Philosophy and Ramblings
Many more idle thoughts coming soon....
I thought for a long time about a company logo. A lot of rather feeble designs were considered, along the lines of particles fissioning atoms, gamma ray spectra etc. Winky the Sheep was hit upon as a homage to Blinky, the three-eyed mutant fish that swims in the outfall from Mr Burns's nuke in the Simpsons. Please don't confuse a homage with an homard. One is a French crustacean, the other isn't. Hope you like it. It cost me several notes and was drawn by my lovely daughter.
I've used High Resolution Gamma Spectrometry as an in-situ measurement tool since my first in-situ measurements. It has many technical advantages over Low Resolution Gamma Spectrometry which may not always be obvious.
First, however, the disadvantages: it's expensive - a HRGS system won't give you much change from £25k. It needs cooling, which either means a power supply and an electrical cooler, or liquid nitrogen. LN2 is more portable, and electricity can be a nuisance to find in a field or in a nuclear plant. LN2 is a nuisance if you need to transport it: I used to carry a big dewar around in the boot of my car, butH&S standards have come on since the seventies and the risk (rightly) isn't acceptable by current standards.
LRGS detectors (typically NaI scintillators) come in large sizes: a typical 3"x3" NaI is arbitrarily defined as having 100% efficiency at 1332 keV. By comparison, although high purity germanium (HPGe) detectors are available with large efficiencies, they're very expensive and a typical HPGe detector would only have a relative efficiency of a few tens of percent.
HRGS has a resolution of better than 2 keV at Co-60 energies, nearer 1 keV at Cs-137 energies. LRGS on the other hand has a resolution of around 80 keV at Co-60 energies, and over 40 keV at Cs-137 photopeak.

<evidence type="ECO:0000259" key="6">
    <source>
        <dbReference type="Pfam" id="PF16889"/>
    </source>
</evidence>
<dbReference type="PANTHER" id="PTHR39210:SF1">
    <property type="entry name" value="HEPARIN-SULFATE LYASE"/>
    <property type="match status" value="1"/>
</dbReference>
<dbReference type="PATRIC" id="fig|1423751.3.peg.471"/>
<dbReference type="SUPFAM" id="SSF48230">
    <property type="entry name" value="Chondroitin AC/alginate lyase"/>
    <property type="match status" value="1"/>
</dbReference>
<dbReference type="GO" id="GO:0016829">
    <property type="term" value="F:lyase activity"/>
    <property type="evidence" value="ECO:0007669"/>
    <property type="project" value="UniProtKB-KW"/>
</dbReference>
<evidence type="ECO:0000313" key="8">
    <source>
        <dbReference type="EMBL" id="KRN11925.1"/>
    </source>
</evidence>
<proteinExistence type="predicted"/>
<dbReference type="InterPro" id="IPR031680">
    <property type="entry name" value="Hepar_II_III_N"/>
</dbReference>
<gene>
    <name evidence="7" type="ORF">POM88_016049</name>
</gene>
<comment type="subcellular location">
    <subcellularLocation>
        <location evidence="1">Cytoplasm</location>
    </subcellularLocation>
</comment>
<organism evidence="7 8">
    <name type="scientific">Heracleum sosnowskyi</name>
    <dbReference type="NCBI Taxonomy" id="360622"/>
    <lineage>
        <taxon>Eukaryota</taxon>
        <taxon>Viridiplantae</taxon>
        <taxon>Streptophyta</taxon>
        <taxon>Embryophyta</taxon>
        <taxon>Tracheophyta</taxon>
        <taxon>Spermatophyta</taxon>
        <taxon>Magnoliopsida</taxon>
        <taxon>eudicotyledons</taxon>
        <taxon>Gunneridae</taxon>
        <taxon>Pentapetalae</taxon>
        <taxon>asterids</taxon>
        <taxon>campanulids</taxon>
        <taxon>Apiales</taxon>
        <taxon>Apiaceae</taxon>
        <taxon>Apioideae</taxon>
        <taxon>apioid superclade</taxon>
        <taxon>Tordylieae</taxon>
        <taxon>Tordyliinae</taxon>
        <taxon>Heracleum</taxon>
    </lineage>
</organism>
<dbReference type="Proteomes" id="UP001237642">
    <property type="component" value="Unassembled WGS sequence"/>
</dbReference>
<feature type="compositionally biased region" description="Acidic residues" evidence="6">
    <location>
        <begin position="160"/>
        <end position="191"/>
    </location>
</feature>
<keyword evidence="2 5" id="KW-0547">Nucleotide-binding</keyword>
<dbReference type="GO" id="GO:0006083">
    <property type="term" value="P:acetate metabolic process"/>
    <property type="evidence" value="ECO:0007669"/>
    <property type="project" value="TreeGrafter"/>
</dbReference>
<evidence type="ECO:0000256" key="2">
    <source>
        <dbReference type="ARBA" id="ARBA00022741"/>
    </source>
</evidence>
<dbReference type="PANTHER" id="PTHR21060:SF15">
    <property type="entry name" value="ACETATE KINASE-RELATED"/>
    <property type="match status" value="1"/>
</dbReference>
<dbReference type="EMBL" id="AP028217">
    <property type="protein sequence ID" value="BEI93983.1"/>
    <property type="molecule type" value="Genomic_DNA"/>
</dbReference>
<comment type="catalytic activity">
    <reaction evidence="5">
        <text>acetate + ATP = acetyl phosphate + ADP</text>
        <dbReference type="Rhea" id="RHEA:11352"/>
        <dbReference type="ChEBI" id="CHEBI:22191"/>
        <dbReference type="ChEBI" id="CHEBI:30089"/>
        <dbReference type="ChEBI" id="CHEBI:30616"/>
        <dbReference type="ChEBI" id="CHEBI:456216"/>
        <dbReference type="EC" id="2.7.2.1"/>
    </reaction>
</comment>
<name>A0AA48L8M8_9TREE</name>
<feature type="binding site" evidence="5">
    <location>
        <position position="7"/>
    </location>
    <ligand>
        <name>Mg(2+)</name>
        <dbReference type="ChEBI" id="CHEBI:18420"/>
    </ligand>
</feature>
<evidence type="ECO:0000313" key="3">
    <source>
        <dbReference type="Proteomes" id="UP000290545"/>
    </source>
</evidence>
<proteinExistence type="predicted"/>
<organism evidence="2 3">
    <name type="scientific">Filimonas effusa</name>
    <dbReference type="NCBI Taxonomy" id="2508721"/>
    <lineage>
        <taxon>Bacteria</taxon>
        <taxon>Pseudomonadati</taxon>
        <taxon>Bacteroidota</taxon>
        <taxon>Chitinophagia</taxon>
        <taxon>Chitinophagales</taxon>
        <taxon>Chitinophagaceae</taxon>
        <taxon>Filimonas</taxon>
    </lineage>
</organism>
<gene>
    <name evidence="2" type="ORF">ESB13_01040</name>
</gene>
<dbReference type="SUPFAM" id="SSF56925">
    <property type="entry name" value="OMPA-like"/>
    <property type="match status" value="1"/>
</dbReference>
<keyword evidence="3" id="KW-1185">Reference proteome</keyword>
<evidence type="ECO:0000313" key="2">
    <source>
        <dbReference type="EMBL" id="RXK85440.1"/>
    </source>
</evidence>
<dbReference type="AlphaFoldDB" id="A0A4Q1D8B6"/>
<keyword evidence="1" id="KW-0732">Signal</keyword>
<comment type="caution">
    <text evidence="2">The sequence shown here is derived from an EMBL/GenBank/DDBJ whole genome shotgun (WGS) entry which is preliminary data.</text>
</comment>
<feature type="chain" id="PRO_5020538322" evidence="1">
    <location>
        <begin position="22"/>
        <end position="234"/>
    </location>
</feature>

One might suppose that the higher the resolution, the better, and so LRGS wins when surveying for man-made activity. Unfortunately, it's not quite like that. One needs to consider what might be loosely called "detectability", or more accurately the time needed to reach a certain confidence level in a measurement. Suppose we're looking for the 662 keV peak from Cs-137 in the environment at low levels. There will always be natural background, from cosmic rays and natural radioisotopes (K-40 etc). Around the 662 keV region of the spectrum there will be anatural scattered background in the spectrum.
With a HPGe detector, one can quantify a photopeak with only a few counts in it - say ten to give the software a fighting chance of determining the peak. In a typical survey measurement of a few tens of seconds, thebackground behind the photopeak will be only a couple of counts or so.
Contrast this with a sodium iodide scintillator. Under the same conditions, the greater efficiency might give a peak count of thiry or more counts. However, the background under the peak will be perhaps a hundred or more counts. This makes it much harder to quantify the photopeak, or even to be confident that there is a peak.
These very rough sums show that in the real environment, one can identify and quantify a photopeak much more rapidly and confidently with a HRGS system than with a LRGS system.
I have known many project managers. Project managers are, to the committed geek, a species to be despised and, better still, wound up. The better of them are good actors and can put on an expression of anger or disappointment to order whilst maintaining inner calm. The worst of them just get angry and disappointed.
I have found two good ways to wind up a project manager. The best, and most satisfying, is to tell him that an activity on his critical path is "technically very interesting". A Geek's Interesting Problem is always bad news for a PM. If you are lucky he will give you pots of money to solve the problem, and will look pathetically grateful when you sort it out. If this technique fails, fall back on insulting him: telling him that project managers are just jumped-up admin assistants usually works, for there is an element of truth in it. It helps if you mention it casually, while running a finger over one of the more obscure pages of Abramowitz and Stegun.
I passed the APM exams with quite good marks after being ordered to take the course. This proves nothing about my abilities as a PM, it just shows that I can pass exams. Be warned: do not employ me as a Project Manager as I am easily diverted by interesting problems. On the other hand, I do enjoy Problem Management.
The Big Issue is a magazine sold by homeless people to help them get back into society and to earn an honest crust. Next time you see a Big Issue seller, don't ignore them, just 'kin buy a copy and have a chat with him or her. Got that?
Haiku on Berkeley Active Waste Vaults
Old vaults long-filled
Decayed by decades past